Goodbye To Language
Fire Note Says: Established producer to the stars has a new album.
Album Review: The latest album from Daniel Lanois, established producer to the stars (Bob Dylan, Neil Young, Emmylou Harris, Peter Gabriel, and along with Brian Eno, some of U2’s biggest hits), can be described in one word: haunting.
While the recordings that have gotten the most attention from Lanois tended to be singer/songwriter affairs like Acadia (1989), For the Beauty of Wynona (1993), and Shine (2003), where the Canadian artist was often compared for good and for ill against the folk he’d recorded as an engineer/producer. This one sounds Dylanesque, that one sounds like he’s attempting to pull off a Bono.
But closer to the soundscape he’s created here, it’s worth noting that Lanois has never put all his fish in the pop music basket, as even the artists named above have dabbled in spookier textures and lofty atmospherics from time to time. It’s also worth remembering, that Lanois composed and recorded music for movie soundtracks (“Sling Blade,” 1995), worked with Eno on Ambient 4/On Land and Apollo: Atmospheres and Soundtracks, and produced his own instrumental albums, including 2014’s Flesh and Machine, which heavily featured Lanois on pedal steel guitar.
On the aptly titled Goodbye to Language, Lanois is supported only by Rocco Deluca, a lap steel guitarist whose self-titled record Lanois produced in 2014. Otherwise, Lanois is left to his highly touted devices, drawing on the evocative, mysterious sound of the pedal steel and his choice of ambient loops. There’s little doubt that he’s tapped all the studio bells and whistles available to him, but the result is a gentle, unclutter swelling of sound that suggests melody and harmony more than emphasizes it, often in brief compositions some that are only 2 or 3 minutes in length.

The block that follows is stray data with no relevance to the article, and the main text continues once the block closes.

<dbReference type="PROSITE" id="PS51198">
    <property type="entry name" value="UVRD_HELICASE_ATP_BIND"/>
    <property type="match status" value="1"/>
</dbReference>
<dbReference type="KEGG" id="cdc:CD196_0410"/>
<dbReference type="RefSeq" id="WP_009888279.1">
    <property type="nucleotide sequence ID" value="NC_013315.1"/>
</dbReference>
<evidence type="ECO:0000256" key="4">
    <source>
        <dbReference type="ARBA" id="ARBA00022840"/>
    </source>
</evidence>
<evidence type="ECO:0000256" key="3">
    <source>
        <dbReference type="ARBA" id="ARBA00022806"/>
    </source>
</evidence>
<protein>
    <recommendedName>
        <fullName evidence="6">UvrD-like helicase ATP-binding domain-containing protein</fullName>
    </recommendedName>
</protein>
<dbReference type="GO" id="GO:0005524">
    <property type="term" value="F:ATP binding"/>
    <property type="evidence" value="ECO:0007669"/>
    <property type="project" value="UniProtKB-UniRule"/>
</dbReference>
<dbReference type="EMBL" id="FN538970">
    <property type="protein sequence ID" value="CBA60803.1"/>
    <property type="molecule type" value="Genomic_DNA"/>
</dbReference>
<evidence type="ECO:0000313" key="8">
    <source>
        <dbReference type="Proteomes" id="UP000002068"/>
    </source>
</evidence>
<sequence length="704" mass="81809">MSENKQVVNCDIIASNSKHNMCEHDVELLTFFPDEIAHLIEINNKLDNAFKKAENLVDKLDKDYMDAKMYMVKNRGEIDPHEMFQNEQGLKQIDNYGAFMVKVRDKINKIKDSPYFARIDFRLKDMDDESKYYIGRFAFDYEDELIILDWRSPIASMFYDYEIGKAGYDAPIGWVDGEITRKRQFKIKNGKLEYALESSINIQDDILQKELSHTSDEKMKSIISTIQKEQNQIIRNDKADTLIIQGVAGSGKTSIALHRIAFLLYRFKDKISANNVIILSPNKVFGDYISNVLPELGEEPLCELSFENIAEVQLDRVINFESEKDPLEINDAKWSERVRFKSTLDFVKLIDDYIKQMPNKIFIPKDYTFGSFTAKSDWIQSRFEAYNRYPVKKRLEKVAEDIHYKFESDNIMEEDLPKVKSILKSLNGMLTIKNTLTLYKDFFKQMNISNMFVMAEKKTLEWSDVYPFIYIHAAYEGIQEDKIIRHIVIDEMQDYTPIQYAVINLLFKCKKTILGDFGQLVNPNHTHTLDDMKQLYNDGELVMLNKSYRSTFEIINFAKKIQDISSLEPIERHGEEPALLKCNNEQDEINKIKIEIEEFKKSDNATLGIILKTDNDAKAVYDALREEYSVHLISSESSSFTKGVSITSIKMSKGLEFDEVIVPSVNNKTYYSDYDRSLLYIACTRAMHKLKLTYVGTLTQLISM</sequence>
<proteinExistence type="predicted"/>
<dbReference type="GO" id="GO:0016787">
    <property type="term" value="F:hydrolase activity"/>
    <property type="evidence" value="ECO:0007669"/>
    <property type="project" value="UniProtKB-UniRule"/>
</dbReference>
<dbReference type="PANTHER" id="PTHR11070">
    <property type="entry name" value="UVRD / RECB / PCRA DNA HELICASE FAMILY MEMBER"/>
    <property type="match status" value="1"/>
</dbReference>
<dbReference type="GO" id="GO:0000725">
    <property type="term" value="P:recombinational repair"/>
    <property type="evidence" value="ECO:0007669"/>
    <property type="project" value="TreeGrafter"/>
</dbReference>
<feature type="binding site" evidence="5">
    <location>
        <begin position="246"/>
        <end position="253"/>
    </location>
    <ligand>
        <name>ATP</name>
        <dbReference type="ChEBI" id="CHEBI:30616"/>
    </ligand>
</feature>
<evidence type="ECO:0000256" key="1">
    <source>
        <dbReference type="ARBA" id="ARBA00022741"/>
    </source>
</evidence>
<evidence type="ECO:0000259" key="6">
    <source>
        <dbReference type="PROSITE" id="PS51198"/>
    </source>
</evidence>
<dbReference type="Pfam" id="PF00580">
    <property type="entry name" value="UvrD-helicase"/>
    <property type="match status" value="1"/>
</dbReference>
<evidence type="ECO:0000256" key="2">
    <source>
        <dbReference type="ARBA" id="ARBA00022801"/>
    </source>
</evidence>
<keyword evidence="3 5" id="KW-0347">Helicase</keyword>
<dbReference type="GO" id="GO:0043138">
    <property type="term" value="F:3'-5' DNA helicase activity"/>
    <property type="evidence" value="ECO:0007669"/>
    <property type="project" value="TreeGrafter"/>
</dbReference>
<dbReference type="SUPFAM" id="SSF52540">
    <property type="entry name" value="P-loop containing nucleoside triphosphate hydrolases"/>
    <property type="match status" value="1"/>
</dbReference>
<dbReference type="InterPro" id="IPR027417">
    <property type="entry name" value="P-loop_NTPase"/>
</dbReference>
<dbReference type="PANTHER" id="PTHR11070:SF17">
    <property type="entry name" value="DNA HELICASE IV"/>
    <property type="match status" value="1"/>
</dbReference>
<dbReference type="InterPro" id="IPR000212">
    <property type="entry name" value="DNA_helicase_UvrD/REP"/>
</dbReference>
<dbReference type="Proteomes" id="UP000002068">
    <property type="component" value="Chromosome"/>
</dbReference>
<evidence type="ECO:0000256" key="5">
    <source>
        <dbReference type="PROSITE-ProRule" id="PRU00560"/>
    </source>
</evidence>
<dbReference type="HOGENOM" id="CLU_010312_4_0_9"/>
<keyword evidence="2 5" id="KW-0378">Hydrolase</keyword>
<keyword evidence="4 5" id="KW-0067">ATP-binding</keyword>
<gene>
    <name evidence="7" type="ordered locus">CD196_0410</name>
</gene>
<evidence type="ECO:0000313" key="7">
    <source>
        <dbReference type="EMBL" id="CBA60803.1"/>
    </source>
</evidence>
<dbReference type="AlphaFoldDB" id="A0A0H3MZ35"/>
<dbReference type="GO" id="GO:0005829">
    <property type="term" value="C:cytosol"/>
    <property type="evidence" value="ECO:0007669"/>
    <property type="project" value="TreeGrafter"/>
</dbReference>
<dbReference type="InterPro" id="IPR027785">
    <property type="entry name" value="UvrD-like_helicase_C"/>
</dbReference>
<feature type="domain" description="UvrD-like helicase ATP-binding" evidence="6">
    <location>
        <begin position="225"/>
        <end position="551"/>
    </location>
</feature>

Early on, tracks like “Low Sudden,” “Falling Stanley,” and “Deconstruction,” provide a soothing respite from the clutter noise of modern life, with the gentle echoing tones of the slide on the strings guiding one to peaceful thoughts… but as the recording wears on, tunes like “Heavy Sun,” “The Cave” and “Later That Night” at their best recall previous emotions, and at worst strike out with strange harmonics, or bold tone changes to differentiate themselves.
While made to order for the fan of NPR’s “Echoes,” program, the average rock listener might begin to wonder “shouldn’t you be back in the studio with U2?”
Key Tracks: “Low Sudden” / “Falling Stanley” / “Deconstruction”
Artists With Similar Fire: Brian Eno / Hammock / Rocco Deluca
Daniel Lanois Website
Daniel Lanois Facebook
– Reviewed by Brian Q. Newcomb
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